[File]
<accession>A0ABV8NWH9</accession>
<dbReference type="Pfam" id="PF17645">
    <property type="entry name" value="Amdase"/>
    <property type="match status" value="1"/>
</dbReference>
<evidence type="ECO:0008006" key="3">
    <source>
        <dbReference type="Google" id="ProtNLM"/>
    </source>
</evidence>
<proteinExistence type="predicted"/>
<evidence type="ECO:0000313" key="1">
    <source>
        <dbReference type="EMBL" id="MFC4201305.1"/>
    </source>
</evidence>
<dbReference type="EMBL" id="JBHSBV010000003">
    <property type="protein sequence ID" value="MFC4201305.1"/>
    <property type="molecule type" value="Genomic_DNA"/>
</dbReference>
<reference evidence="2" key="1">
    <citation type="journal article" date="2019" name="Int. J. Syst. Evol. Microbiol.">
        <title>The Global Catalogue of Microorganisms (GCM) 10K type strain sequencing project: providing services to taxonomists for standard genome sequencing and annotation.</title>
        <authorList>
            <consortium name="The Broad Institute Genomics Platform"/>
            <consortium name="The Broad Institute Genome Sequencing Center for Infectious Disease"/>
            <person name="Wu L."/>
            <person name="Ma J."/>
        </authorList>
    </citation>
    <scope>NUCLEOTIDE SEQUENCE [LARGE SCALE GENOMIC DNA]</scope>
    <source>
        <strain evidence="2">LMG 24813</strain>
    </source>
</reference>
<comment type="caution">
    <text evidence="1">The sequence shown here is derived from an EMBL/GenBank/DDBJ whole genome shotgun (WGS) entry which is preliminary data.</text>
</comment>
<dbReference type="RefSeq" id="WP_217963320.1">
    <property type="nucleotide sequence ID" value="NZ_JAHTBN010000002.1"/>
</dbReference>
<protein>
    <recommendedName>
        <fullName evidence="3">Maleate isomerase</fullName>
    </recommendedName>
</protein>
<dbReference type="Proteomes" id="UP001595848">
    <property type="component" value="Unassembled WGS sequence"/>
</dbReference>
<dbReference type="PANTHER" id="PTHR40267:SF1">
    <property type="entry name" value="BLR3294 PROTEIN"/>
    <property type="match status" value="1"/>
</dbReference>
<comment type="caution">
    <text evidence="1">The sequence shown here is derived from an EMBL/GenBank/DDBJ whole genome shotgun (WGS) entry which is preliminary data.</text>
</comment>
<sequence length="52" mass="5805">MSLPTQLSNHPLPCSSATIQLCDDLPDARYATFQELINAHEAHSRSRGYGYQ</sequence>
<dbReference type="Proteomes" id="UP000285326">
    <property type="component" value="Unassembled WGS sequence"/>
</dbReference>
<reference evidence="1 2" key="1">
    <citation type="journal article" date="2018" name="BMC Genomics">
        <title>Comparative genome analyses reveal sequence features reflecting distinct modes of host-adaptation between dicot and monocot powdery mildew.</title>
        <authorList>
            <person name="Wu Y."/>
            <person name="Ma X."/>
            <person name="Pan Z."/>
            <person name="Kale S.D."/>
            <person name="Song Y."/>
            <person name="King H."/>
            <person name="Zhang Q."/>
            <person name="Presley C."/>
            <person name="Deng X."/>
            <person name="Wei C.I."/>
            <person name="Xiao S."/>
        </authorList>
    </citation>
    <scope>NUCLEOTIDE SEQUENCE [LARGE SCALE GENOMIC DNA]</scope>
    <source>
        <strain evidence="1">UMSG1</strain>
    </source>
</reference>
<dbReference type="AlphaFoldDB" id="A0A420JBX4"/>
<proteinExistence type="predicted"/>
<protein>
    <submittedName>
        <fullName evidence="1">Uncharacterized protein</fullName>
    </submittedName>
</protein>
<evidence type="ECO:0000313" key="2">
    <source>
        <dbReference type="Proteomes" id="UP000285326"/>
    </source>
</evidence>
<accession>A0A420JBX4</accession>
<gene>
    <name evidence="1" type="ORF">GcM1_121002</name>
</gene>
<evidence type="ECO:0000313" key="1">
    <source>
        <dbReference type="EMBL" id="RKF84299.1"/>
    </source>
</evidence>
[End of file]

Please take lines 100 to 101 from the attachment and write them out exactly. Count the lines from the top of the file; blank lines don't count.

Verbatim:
    <source>
        <dbReference type="EMBL" id="RKF84299.1"/>